Lord Ricketts suggested a suspension of UK arms sales to Israel could also encourage the US to take similar action.

'I think there is abundant evidence now that Israel hasn't been taking enough care to fulfil its obligations on the safety of civilians, and a country that gets arms from the UK has to comply with international humanitarian law, that is a condition of the arms export licensing policy,' he told BBC Radio 4's Today programme.

'I think the time has come to send that signal. It won't change the course of the war. 

'It would be a powerful political message, and it might just stimulate debate in the US as well, which would be the real game-changer, if the Americans began to think about putting limits, restrictions on the use of American weapons in Israel.'

He added: 'Sometimes in conflict, you get a moment where there's such global outrage that it crystalises a sense that things can't go on like this.

'And I think – I hope – that this awful incident will serve that purpose.'

Liberal Democrat leader Sir Ed Davey said: 'The deaths of these British aid workers in Gaza is an absolute disgrace. These brave people were trying to help starving families in Gaza.

'Clearly, the thought that British-made arms could have been used in strikes such as these is completely unacceptable.

'The Government must take swift action to suspend arms exports to Israel. We must redouble our efforts to secure an immediate bilateral ceasefire.'

Ex-Tory MP Alistair Burt, who served as Middle East minister under both Lord Cameron and Theresa May, said the potential for Britain suspending arms sales to Israel was 'now much higher than it was'.

In his phone call with Mr Netanyahu last night, Mr Sunak warned the situation in Gaza was 'increasingly intolerable' with 'far too many aid workers and ordinary civilians' having been killed.

Mr Burt said the PM's 'uptick in rhetoric' was 'appropriate' following the deaths of British nationals, but added it 'should be accompanied by more pointed questions about the investigation that has been promised into this'.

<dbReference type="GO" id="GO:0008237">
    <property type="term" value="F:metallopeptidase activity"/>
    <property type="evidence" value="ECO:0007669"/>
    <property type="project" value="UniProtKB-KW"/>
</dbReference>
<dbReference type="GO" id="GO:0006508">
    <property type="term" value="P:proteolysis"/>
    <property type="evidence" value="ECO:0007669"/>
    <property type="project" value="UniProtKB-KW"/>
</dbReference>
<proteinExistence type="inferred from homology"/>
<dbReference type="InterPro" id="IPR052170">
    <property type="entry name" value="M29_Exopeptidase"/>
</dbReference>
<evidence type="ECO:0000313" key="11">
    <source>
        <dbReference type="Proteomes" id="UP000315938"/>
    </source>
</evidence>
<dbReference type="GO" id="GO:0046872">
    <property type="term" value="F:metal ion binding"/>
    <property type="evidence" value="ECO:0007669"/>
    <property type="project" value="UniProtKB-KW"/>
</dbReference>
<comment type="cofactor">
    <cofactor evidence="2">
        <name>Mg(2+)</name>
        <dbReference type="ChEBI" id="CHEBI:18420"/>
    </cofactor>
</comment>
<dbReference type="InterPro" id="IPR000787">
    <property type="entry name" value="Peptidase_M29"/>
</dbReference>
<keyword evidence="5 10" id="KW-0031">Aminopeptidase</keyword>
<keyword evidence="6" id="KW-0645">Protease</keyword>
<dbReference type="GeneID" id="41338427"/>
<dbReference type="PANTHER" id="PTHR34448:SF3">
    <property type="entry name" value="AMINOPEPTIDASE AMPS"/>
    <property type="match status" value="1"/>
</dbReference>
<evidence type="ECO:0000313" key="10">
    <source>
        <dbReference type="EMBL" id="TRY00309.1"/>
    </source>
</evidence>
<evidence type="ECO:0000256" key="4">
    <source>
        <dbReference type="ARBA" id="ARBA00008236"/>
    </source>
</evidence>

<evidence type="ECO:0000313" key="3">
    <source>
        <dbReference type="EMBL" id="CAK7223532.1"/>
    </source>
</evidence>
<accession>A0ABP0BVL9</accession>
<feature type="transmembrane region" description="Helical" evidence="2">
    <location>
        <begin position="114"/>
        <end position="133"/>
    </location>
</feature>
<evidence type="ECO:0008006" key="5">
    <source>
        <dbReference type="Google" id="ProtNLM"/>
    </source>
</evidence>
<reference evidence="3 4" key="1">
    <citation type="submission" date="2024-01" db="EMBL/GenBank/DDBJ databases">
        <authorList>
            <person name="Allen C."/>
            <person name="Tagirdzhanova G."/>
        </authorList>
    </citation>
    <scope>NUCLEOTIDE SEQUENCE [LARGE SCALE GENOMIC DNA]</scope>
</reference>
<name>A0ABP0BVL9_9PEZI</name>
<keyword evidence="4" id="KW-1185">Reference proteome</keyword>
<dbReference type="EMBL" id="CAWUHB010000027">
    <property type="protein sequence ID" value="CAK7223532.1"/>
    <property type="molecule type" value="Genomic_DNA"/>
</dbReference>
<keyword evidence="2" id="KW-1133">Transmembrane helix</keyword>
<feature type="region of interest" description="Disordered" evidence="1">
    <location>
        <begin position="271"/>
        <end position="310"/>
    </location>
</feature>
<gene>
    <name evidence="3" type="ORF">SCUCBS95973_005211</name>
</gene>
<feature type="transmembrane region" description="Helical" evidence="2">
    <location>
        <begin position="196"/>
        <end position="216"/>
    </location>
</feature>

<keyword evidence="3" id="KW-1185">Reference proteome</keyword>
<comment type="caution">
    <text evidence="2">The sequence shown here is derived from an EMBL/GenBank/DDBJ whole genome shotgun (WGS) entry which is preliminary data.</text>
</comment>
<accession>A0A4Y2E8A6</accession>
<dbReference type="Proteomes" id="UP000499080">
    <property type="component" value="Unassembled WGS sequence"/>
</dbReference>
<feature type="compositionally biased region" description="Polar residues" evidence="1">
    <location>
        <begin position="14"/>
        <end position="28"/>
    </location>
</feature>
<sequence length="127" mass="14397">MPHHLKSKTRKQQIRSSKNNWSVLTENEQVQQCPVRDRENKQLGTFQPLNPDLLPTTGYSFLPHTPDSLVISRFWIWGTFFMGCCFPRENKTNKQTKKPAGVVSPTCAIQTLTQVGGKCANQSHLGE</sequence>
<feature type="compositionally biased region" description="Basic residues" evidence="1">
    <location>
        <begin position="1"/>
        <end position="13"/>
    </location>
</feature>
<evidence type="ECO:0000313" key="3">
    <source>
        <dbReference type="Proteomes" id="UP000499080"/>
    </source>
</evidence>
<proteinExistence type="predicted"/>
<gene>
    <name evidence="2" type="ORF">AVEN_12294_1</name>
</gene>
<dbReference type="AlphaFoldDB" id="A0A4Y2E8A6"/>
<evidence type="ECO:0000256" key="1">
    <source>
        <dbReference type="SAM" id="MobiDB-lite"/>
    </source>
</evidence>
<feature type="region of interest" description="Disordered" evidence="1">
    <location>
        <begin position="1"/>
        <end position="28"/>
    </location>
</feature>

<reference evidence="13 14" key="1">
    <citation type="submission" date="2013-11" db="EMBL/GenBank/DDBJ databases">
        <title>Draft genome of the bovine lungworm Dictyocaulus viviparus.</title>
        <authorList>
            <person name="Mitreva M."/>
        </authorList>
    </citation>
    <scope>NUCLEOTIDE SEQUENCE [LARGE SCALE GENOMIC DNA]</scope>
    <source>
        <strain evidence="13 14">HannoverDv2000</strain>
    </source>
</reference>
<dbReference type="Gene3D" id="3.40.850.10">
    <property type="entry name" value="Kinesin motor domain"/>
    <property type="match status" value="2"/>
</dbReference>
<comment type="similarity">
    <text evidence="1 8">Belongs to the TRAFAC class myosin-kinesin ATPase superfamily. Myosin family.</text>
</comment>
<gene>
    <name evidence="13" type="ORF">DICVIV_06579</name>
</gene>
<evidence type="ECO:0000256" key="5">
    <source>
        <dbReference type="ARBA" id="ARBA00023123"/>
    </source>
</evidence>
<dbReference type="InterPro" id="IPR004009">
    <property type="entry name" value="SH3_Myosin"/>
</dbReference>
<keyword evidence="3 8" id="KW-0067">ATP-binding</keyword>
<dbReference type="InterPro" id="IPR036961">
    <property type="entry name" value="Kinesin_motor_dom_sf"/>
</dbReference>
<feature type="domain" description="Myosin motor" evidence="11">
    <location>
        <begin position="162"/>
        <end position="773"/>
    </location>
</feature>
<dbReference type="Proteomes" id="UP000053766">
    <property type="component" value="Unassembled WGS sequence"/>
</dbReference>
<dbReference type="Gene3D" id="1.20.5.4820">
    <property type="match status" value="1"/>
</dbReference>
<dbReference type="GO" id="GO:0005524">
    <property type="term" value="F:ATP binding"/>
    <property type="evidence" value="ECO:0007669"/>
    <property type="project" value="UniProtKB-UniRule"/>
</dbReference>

'The UK is entitled to have some scepticism when it's told there will be an investigation and it should demand that, this time, there's a proper investigation with some degree of accountability,' he told BBC Radio 4's The World Tonight programme.

'So I think the rhetoric needs to have a point, and then there may be further consequences beyond that.'

He added: 'If it turns out that this attack was in any way calculated, that someone took a deliberate decision to aim at an aid convoy, it calls into question humanitarian law and potential breaches of it.

'And that raises the possibility the UK could no longer continue with arms supplies to Israel because legally the UK cannot do so if humanitarian law is being broken.

'So I think the potential for that is now much higher than it was.

'This was a course of action taken by Margaret Thatcher in 1982, by Tony Blair in 2002 - it didn't destroy the relationship with Israel but it was a clear signal there is a point beyond which the UK simply cannot go.'

Labour's Darren Jones suggested the UK halting arms sales would not change the course of the war.

'The fact of the matter is if the UK, for example, stopped supplying arms, the war would not end. What we need to do is get the parties to a position where the fighting can stop,' the shadow Treasury minister told ITV's Good Morning Britain programme.

Speaking as he arrived at a NATO meeting in Brussels this morning, Lord Cameron welcomed Israel's vow to fully investigate the strike on an aid convoy.

The Foreign Secretary told broadcasters: 'I welcome what the Israeli foreign minister said yesterday to me about a full, urgent and transparent inquiry into how this dreadful event was allowed to happen, and we want to see that happen very quickly.

'I also welcome the fact he spoke about much more aid getting into Gaza, up to 500 trucks a day.

'That is essential, we have been promised these things before and it really needs to happen, including longer opening times at the vital crossing points.

'But, of course, the extra aid won't work unless there is proper deconfliction, unless aid can be taken around Gaza and we avoid the dreadful incidents like we have seen in the last couple of days.

'That is vital and Britain will be watching very closely to make sure that that happens.'